TRENTON – State lawmakers have started the process of expanding New Jersey’s prescription drug programs to more than 20,000 additional seniors, as Gov. Phil Murphy suggested in his 2022 budget plan .
Under the proposal, the income limits for Pharmaceutical Assistance for the Elderly and Disabled and Senior Gold would increase by $ 10,000. They would be $ 38,769 for a single person and $ 45,270 for a married couple in PAAD, with those $ 10,000 thresholds higher under Senior Gold.
MP Valerie Vainieri Huttle, D-Bergen, said the cost of prescriptions can be so sky-high that some seniors split their medications in half to make them last longer, even if doing so makes them less effective.
“I think we can all agree that the cost of prescription drugs is obviously a challenge for a lot of us – and obviously for our seniors,” said Vainieri Huttle.
The bill was approved last week by the Assembly’s Committee on Aging and Seniors’ Services, and is now awaiting a second approval by the Assembly’s Budget Committee. The Senate Health and Seniors Committee plans to review the plan at its meeting on Thursday.
Katie York, deputy state director of advocacy for AARP New Jersey, said the average Medicare Part D registrant takes four to five prescription drugs per month, with some facing out-of-pocket costs of $ 10,000 per year.
“Too many Garden State residents are forced to choose between life-saving drugs and paying rent, buying food and meeting other basic needs,” York said.
“In 2017, nearly one in four New Jerseyes quit taking prescription drugs because of the cost, and we know things haven’t gotten any easier since,” she said.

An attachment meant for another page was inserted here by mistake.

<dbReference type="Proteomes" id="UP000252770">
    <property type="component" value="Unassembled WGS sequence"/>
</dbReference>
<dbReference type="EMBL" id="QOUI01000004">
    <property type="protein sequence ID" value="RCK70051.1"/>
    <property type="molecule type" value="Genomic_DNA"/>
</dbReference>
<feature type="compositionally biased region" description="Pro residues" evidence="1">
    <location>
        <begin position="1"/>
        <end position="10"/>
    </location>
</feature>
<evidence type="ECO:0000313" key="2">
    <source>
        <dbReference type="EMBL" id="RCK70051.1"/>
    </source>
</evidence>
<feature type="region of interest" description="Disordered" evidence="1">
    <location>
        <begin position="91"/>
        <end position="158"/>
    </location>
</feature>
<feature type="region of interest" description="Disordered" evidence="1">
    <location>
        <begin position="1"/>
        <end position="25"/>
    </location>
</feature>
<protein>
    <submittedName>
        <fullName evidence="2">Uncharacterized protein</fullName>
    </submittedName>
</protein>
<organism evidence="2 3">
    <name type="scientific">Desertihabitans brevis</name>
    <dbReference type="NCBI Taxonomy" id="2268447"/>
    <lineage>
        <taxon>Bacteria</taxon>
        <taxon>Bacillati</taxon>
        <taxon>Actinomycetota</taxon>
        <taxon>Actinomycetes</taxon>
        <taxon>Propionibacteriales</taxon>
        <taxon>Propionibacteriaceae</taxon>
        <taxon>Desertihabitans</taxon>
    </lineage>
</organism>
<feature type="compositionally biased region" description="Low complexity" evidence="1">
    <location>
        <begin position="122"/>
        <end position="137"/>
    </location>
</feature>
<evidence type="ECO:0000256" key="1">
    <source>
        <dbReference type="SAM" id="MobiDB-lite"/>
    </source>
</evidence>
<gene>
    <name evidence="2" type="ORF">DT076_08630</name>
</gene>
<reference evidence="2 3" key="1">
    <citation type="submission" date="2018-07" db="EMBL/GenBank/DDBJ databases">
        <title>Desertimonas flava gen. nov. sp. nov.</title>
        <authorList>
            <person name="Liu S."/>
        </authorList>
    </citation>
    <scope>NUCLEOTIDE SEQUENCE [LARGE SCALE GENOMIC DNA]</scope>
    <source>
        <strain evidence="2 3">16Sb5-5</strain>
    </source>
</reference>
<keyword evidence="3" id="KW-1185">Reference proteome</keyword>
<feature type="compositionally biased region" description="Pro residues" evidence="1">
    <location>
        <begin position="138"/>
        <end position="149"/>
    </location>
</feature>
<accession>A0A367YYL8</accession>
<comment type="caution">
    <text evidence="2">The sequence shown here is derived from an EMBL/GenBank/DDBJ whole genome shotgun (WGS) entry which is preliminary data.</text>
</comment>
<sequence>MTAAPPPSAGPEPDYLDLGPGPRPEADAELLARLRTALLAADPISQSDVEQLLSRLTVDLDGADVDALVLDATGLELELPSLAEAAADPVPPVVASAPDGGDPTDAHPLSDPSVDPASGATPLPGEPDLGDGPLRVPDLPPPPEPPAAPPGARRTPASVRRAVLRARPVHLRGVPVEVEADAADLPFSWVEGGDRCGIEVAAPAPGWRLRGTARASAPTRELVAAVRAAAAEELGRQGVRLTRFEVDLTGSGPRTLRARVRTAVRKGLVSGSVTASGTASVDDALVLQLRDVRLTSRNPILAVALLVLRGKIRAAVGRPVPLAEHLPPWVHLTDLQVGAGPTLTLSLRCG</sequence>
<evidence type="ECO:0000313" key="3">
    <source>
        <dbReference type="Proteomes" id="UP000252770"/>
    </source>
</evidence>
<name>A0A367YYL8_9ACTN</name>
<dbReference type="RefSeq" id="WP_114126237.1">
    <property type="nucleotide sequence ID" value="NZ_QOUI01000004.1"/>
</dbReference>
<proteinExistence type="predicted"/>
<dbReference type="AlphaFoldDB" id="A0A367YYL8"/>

Cathy Rowe, executive director of New Jersey Advocates for Aging Well, said the expansion would include upfront costs – estimated at nearly $ 7 million in PAAD, which is about 95% of the expected increase – but would generate additional costs. long-term savings.
“We expect better health, reduced medical interventions, reduced disability, and reduced hospitalizations and emergency room visits,” Rowe said.
Rowe said many older residents are caught in the middle when it comes to health care costs such as prescriptions and that will become increasingly important and complicated as more drugs are approved to treat conditions. , thus improving the quality and quantity of life.
“Their income is too high to qualify for Medicaid or other programs, but they don’t have the resources to live comfortably while supporting their medical needs,” Rowe said.
Michael Symons is the State House bureau chief for New Jersey 101.5. Contact him at [email protected].
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